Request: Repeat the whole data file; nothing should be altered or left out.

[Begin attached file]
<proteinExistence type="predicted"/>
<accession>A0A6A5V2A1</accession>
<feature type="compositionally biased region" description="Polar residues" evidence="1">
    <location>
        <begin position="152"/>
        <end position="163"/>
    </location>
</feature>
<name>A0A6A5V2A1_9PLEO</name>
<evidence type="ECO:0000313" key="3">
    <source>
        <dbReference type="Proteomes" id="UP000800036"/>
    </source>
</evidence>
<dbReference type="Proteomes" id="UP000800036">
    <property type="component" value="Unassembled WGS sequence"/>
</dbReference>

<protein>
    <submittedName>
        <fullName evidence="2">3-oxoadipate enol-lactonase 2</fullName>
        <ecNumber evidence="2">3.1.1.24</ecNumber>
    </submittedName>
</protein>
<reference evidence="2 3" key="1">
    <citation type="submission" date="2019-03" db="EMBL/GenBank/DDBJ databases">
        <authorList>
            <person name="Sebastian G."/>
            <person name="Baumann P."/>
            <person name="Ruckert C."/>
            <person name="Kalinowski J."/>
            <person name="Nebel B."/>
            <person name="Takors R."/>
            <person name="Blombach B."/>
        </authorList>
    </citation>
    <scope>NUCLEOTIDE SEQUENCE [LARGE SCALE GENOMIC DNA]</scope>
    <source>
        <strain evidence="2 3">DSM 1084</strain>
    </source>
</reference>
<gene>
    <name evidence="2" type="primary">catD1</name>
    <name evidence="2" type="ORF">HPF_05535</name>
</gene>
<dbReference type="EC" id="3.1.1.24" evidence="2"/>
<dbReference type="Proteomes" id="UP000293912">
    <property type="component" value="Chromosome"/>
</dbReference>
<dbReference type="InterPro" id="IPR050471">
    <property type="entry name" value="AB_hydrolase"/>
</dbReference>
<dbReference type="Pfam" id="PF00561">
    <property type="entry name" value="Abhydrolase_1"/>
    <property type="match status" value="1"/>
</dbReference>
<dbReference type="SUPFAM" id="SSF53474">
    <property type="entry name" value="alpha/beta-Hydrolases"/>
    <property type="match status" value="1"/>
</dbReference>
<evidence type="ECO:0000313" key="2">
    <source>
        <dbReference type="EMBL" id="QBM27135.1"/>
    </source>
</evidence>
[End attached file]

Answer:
<proteinExistence type="predicted"/>
<accession>A0A6A5V2A1</accession>
<feature type="compositionally biased region" description="Polar residues" evidence="1">
    <location>
        <begin position="152"/>
        <end position="163"/>
    </location>
</feature>
<name>A0A6A5V2A1_9PLEO</name>
<evidence type="ECO:0000313" key="3">
    <source>
        <dbReference type="Proteomes" id="UP000800036"/>
    </source>
</evidence>
<dbReference type="Proteomes" id="UP000800036">
    <property type="component" value="Unassembled WGS sequence"/>
</dbReference>

<protein>
    <submittedName>
        <fullName evidence="2">3-oxoadipate enol-lactonase 2</fullName>
        <ecNumber evidence="2">3.1.1.24</ecNumber>
    </submittedName>
</protein>
<reference evidence="2 3" key="1">
    <citation type="submission" date="2019-03" db="EMBL/GenBank/DDBJ databases">
        <authorList>
            <person name="Sebastian G."/>
            <person name="Baumann P."/>
            <person name="Ruckert C."/>
            <person name="Kalinowski J."/>
            <person name="Nebel B."/>
            <person name="Takors R."/>
            <person name="Blombach B."/>
        </authorList>
    </citation>
    <scope>NUCLEOTIDE SEQUENCE [LARGE SCALE GENOMIC DNA]</scope>
    <source>
        <strain evidence="2 3">DSM 1084</strain>
    </source>
</reference>
<gene>
    <name evidence="2" type="primary">catD1</name>
    <name evidence="2" type="ORF">HPF_05535</name>
</gene>
<dbReference type="EC" id="3.1.1.24" evidence="2"/>
<dbReference type="Proteomes" id="UP000293912">
    <property type="component" value="Chromosome"/>
</dbReference>
<dbReference type="InterPro" id="IPR050471">
    <property type="entry name" value="AB_hydrolase"/>
</dbReference>
<dbReference type="Pfam" id="PF00561">
    <property type="entry name" value="Abhydrolase_1"/>
    <property type="match status" value="1"/>
</dbReference>
<dbReference type="SUPFAM" id="SSF53474">
    <property type="entry name" value="alpha/beta-Hydrolases"/>
    <property type="match status" value="1"/>
</dbReference>
<evidence type="ECO:0000313" key="2">
    <source>
        <dbReference type="EMBL" id="QBM27135.1"/>
    </source>
</evidence>